a crime against internashunal pees    ths made

sens to us until we faut abt th spelling in

th lettr        thn yu in yr room n me in mine      i

think i know why thr ar nuclear weapons

or is it th  distance uv th weapons themselvs

that creates ths pressur      i dont want to spell

correctly      for me thats anothr tyranny    for yu

its xciting to spll th way th words ar in th

dictionary bcoz yu dont know how  so thats an

adenture for yu     for me th adventures spelling

them how they sound or feel at th time to dew


problems n inhibishuns with xpressyun nd also

its for me too uniform        thats only what i


His resistance to conforming to proper grammar and spelling is political. Why are proper spelling and grammar considered the standards for quality of expression, he asks, when “90% uv th world dusint spell correctly” — as if grammatical proficiency were a marker of someone’s intelligence and worth? Screen-mediated communication makes obvious this bias. A good texter is aware of the rhythm of their sentences (when to stop and when to keep going), the pacing required with punctuation (or a lack thereof). They are willing to go beyond basic sentence formations to make their meaning and expression clearer to the recipient. In the same way that Emin’s misspellings and typos emphasize an unfiltering of her emotions, bissett writes how he talks and how he feels, resisting the “problems n inhibishuns with xpressyun” that are bound to language and a page.

The predictive function anticipates what we mean to say, as if according to your own preference, style, form — a unique imprint. What makes us ourselves presents itself in multiple minute details

I think of the deliberate ways my friends and I choose to express ourselves in text: There is a difference, for example, between “dumb” and “dum”: one is unintelligible, and the other is unintelligibly endearing. The misspelling of “in two secs” as “in two sex” becomes an inside joke, part of a private language; we express our excitement in all caps, sometimes ignoring the conventions of grammar because “OMG????????” conveys more than just “omg!” For Emin, misspellings and typos are signifiers of emotional undoing; bissett’s phonetic devices are tone and voice, adapted to his own expressions rather than the extraneous rules of grammar.  In both cases, misspellings indicate presence and voice — a “human touch” — and say something about the embodied ways we communicate textually, whether in art, poetry, or SMS.

My experience with misspellings and typos is privileged. I am able to navigate language, for instance, without a disability; I am also able to navigate this world with English as my first language. The control that allows me to go without autocorrect, the ability to manipulate language according to my meaning, is a particular experience of language. There will always be those for whom certain spelling mistakes and grammatical errors are never deliberate, nor easy to associate with art or poetry. Autocorrect and spell check cannot hold the language of my parents, whose use of a hybrid of Tagalog and English is a reminder of being first generation. Autocorrect tries to grasp the birthday messages and occasional check-in’s — “hapi bday ipay” and “ask your mom if we gonna have facetime. miss ka na” — that my relatives from the Philippines leave on my Facebook inbox, always a reminder of the distance between us. Algorithms can ease the embarrassment and shame that comes with being always self-conscious about spelling, grammar, and the dread of making mistakes.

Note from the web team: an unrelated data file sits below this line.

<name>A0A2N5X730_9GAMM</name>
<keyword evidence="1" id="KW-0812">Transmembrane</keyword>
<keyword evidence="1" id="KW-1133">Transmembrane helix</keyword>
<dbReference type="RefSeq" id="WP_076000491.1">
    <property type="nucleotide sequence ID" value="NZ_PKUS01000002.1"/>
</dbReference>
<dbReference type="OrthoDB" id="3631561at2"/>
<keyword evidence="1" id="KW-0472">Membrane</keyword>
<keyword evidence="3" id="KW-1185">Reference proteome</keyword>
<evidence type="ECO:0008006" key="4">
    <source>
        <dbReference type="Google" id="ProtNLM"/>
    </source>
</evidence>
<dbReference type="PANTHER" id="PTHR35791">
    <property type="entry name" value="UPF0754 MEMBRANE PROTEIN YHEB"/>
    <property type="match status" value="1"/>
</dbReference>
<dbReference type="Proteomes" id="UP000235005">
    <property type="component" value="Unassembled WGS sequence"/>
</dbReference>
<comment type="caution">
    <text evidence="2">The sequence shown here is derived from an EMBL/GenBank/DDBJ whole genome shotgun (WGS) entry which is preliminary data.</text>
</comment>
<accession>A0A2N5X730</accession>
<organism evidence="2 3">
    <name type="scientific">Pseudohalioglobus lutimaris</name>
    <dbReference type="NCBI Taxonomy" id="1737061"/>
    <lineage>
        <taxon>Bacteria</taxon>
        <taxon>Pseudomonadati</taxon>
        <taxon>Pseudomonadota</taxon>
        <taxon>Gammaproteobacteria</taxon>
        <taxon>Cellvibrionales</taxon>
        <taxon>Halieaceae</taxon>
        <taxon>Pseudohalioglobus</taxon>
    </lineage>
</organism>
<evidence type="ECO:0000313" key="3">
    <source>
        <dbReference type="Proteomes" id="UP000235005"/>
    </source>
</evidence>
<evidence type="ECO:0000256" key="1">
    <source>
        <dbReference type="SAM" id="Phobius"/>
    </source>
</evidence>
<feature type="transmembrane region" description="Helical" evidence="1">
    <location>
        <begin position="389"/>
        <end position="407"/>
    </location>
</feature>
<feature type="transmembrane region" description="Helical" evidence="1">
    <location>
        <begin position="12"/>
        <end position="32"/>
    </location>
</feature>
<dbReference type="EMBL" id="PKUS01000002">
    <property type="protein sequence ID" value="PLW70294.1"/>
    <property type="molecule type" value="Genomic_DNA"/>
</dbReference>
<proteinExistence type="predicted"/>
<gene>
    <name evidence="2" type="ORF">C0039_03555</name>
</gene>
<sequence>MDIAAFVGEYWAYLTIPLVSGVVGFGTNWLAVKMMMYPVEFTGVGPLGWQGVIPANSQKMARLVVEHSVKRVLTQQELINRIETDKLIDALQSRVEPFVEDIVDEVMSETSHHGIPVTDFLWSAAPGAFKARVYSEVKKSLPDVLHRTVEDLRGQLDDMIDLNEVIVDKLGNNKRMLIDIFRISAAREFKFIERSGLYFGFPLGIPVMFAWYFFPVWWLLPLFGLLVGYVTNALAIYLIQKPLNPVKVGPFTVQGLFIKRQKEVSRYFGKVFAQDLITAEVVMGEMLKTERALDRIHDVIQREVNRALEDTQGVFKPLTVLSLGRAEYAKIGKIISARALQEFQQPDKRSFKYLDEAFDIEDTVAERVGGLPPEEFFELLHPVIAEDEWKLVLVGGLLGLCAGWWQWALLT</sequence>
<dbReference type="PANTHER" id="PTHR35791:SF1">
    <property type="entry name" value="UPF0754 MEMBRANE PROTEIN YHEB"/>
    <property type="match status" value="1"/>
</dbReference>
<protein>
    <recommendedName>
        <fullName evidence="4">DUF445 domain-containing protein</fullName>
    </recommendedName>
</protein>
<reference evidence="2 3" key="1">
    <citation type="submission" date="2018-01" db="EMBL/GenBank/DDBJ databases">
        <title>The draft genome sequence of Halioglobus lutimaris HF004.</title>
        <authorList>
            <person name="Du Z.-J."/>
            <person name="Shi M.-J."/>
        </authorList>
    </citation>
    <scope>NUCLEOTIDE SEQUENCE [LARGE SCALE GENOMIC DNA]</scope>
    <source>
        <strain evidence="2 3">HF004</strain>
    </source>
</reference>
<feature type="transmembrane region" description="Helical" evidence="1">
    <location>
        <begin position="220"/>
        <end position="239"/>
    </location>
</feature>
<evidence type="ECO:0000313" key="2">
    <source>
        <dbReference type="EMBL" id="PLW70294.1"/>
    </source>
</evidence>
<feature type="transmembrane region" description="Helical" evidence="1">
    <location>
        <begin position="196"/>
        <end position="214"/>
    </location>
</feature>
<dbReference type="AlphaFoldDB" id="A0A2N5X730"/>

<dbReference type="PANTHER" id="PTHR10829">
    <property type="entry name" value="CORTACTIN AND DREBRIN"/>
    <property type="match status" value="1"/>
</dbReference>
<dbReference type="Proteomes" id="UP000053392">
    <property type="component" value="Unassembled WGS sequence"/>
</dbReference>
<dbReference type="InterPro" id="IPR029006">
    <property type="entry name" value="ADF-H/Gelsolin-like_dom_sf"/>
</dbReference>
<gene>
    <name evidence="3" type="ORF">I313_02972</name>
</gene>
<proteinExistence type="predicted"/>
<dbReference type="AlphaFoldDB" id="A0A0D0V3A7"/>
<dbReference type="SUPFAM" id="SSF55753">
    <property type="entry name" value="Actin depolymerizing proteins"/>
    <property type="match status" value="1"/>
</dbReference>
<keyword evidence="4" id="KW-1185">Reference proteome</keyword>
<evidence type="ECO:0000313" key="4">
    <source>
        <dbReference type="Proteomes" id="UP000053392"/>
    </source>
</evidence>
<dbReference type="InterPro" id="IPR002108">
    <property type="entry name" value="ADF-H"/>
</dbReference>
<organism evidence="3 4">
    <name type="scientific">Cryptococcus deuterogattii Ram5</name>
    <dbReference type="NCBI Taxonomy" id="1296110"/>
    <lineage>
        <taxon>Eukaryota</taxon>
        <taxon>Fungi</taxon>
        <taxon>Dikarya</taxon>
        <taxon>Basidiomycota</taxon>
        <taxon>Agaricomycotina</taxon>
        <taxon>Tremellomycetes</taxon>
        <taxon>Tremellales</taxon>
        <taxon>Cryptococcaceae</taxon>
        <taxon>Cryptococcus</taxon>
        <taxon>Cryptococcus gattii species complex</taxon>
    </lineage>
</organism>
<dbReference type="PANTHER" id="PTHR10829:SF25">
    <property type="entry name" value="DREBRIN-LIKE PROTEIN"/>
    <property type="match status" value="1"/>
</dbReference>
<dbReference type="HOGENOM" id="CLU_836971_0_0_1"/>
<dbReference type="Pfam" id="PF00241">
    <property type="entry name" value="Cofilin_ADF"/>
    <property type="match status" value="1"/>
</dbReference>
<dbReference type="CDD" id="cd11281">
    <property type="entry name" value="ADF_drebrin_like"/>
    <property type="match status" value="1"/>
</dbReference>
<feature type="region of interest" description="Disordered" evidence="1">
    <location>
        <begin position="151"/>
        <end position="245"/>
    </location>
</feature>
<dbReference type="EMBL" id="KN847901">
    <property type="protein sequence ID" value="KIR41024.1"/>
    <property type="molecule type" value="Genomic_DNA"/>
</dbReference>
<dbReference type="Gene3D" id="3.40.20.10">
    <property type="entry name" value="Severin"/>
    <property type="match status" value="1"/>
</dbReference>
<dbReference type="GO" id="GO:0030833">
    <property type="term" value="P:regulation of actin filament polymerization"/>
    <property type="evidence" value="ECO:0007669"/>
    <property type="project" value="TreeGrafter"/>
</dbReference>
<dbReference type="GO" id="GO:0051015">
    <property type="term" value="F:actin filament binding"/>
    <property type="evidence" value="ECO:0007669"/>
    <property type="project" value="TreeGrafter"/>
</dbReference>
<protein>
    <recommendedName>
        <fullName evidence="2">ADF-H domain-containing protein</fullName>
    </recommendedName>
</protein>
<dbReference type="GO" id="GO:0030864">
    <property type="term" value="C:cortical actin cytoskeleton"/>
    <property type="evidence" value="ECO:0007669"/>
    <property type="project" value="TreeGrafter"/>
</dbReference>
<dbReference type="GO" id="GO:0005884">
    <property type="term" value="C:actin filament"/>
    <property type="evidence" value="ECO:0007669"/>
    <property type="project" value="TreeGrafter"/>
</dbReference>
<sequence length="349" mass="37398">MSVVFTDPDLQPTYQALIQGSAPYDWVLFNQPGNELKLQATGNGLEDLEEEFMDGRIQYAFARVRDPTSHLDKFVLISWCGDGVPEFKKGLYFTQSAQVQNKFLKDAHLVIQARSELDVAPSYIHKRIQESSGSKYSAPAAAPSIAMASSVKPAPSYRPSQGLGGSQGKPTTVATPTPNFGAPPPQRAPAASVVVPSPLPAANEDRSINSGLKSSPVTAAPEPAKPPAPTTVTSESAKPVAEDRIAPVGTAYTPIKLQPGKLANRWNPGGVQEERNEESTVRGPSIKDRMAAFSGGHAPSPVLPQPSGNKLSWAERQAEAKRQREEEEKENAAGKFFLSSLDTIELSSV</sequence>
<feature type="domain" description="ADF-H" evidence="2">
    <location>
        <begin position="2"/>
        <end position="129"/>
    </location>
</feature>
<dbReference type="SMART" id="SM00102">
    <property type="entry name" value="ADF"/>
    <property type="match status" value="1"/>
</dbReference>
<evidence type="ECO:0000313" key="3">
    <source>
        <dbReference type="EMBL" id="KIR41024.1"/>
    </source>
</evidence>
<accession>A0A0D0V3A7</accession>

My partner and I have taken to sending each other text messages informed by the predictive function of our phones, allowing us to break away from the conventions of sentence formation, in ways that can seem truer to what’s being expressed. We are drawn to this function’s revealing nature — how the word options are a palette uniquely our own — and the unravelling feeling of relying solely on our own algorithms and data to say what we mean, however senseless it may be: “Hi Pam I’m sorry for being so cute but I’m not even gonna do anything with your hair until you see my face;” or “Hi Hudson I hope you’re having the best week ever thank you for being so cute and nice to me and you can make my day feel better with your hair today;” or “Goodnight I love this day and I hope it feels better now to be able to sleep and sleep well I love your sleep goodnight partner.” Each composition is fragmentary of all the messages we have ever written and sent.

Like autocorrect and spell check, the predictive function that runs in our chat logs is made up of algorithms that anticipate what we mean to say before we communicate it, as if you have fed and shaped your phone’s capabilities according to your own preference, style, form — a unique imprint. What makes us ourselves, then, presents itself in multiple minute details: all-lowercase, for instance, refined by adapting the vernaculars of the internet voice, age, and culture; run-on sentences lacking any sort of punctuation marks or inhibition, because urgency and exasperation have exhausted the limits of contained speech; in misspellings and typos, because the right words are not enough.

Philippe Pamela Dungao is a writer based in Toronto. Her work has appeared in Shameless Magazine, Broken Pencil Magazine, the White Wall Review, and elsewhere.